Correspondent in Moscow
The Russian Foreign Minister Segei Lavrov responded this Friday to the wave of international outrage over the death sentence imposed by a supposed court of the self-proclaimed Donetsk People’s Republic (DNR) against three foreign brigade members, the British Aiden Aslin and Shaun Pinner, and the Moroccan Brahim Saadoun. Lavrov has called for “not interfering” in the decision of a judicial body that kyiv considers completely subservient to the Donetsk separatist leadership, a territorial entity that, except for Russia, practically no one in the rest of the world has recognized.
The Russian foreign minister told the press that “at the moment, all the processes are based on the DNR legislation, since the crimes in question were committed in that territory.
Everything else is a matter of speculation.” The three brigadistas were accused of committing “crimes” against the civilian population of Donetsk and on Thursday they were sentenced to death, which they may appeal within a maximum period of one month.
The Russian Foreign Ministry spokesperson Maria Zakharova, for its part, assured through a statement that “contrary to the statements of British officials, the citizens mentioned are not prisoners of war, but mercenaries. The mercenaries sent by the West to help the nationalist regime in kyiv are not combatants under international humanitarian law and are not entitled to prisoner of war status.”
In his words, the prisoners were “accused of participating in hostilities on the side of Ukraine as mercenaries and sentenced to death for a combination of crimes.” Zakharova also noted that “for our part, we repeatedly informed the British Embassy in Moscow that all questions about the captured British should be addressed to the authorities” in Donetsk and Lugansk. “As far as we know, London did not address any initiative in this regard, even despite requests from the relatives of the mercenaries to the British authorities,” the Russian diplomatic spokeswoman added.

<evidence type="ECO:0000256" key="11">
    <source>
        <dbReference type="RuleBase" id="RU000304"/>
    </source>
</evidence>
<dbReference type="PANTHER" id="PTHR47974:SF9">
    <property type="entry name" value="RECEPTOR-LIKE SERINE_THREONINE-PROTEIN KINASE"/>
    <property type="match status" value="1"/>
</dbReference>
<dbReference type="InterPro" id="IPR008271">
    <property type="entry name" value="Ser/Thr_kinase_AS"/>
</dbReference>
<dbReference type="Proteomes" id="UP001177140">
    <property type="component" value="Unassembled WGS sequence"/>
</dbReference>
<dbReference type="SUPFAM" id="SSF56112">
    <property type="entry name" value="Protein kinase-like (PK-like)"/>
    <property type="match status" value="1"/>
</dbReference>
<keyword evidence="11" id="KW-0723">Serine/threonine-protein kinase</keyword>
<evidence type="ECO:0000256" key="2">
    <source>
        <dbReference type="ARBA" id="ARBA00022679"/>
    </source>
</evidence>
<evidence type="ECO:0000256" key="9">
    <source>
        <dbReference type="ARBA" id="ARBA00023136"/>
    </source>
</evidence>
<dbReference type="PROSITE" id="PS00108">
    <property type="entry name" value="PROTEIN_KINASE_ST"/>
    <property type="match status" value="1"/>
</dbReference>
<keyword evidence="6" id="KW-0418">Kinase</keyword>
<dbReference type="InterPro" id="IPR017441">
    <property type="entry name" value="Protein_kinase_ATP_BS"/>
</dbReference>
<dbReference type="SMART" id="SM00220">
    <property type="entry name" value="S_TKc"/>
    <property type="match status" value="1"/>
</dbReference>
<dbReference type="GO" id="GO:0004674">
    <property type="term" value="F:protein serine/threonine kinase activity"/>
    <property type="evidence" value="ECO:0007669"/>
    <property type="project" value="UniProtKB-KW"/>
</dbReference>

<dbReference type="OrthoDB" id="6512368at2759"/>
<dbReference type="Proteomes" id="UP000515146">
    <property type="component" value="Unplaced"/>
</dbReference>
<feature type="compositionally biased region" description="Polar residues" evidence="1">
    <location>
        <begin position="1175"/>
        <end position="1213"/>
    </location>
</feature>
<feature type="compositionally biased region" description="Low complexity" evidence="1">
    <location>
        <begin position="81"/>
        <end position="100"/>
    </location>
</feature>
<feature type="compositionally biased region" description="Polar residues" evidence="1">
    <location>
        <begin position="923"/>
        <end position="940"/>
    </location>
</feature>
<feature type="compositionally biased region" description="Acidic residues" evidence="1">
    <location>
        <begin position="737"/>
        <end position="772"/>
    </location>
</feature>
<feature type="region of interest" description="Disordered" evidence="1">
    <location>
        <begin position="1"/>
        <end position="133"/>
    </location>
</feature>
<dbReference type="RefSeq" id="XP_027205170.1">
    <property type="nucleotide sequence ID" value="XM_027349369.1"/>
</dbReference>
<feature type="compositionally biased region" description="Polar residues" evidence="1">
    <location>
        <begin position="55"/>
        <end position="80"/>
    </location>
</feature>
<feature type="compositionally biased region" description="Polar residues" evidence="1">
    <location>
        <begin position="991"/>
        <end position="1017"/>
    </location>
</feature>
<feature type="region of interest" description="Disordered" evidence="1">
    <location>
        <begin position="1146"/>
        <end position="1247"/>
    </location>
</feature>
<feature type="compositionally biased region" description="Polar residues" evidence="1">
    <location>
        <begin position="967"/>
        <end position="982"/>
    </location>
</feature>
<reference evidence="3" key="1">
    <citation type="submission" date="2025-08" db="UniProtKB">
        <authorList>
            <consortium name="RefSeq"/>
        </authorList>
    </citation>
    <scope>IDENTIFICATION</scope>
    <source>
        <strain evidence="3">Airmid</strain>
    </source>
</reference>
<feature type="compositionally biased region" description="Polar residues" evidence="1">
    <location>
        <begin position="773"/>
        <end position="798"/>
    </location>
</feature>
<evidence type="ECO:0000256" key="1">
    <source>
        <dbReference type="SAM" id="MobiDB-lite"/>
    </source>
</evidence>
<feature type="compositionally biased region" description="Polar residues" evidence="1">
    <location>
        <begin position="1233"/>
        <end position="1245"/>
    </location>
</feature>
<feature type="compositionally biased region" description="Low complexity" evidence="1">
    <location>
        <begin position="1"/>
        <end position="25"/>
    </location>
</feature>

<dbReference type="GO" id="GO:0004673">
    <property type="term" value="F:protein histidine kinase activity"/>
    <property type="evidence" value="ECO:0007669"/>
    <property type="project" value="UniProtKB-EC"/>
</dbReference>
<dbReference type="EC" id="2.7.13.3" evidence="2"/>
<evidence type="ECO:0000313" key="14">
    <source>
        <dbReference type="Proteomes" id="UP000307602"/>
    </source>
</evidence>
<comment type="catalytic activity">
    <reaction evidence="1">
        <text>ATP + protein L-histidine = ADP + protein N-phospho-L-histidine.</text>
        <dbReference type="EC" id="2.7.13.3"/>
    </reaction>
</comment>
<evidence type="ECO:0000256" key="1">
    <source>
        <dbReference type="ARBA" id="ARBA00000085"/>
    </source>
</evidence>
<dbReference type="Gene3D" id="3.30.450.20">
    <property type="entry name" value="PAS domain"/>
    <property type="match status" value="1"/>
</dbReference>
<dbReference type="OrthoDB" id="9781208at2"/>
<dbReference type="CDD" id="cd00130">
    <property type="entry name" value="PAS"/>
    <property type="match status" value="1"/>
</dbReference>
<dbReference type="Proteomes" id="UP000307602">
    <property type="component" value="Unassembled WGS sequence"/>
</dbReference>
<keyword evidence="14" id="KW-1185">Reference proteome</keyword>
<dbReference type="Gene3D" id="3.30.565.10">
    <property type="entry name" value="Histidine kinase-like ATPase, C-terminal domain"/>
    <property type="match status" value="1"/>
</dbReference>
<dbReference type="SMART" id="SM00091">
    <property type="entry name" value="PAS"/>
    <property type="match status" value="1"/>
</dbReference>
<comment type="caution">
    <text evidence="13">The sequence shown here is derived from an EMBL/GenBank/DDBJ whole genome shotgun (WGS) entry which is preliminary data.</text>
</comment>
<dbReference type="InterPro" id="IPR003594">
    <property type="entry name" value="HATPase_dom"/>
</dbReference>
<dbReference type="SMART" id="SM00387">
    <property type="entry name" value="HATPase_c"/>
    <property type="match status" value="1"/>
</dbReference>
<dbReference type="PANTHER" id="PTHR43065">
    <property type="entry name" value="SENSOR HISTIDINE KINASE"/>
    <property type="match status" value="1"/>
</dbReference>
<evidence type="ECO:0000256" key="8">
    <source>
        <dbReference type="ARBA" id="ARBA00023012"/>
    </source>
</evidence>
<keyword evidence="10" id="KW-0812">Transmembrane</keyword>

Pinner, Aslin and Saadoun surrendered separately in Mariupol in mid-April to rebel forces in Donetsk and were sentenced to death on Thursday. The same day, the British authorities expressed their rejection of the judicial decision. “Of course, we are deeply concerned about this. We constantly say that prisoners of war should not be used for political purposes,” said the official representative of the British Prime Minister, Boris Johnson. “According to the Geneva Convention, prisoners of war are entitled to immunity, they should not be tried for participating in combat actions,” the statement said.
Johnson himself said Thursday that he was “dismayed,” according to Downing Street. “It is clear that they served in the Ukrainian armed forces and are prisoners of war,” the spokesman repeated. The British Foreign Secretary, Liz Truss, The day before, he described the verdict as a “mock trial without legitimacy.” This Thursday he phoned his Ukrainian counterpart, Dimitro Kuleba, to study the next steps to take.
The UN has also reacted to the death sentences of the brigadistas.
The spokesperson for the UN High Commissioner for Human Rights, Ravina Shamdasani, based in Geneva, declared this Thursday that “since 2015, we have observed that the so-called judicial system of these self-proclaimed republics (Donetsk and Lugansk) does not comply with the essential guarantees of a fair process.” In his view, “these POW trials constitute yet another war crime.” It so happens that the three brigade members sentenced to death enlisted in the Ukrainian Army before the start of the Russian invasion.
George is Digismak’s reported cum editor with 13 years of experience in Journalism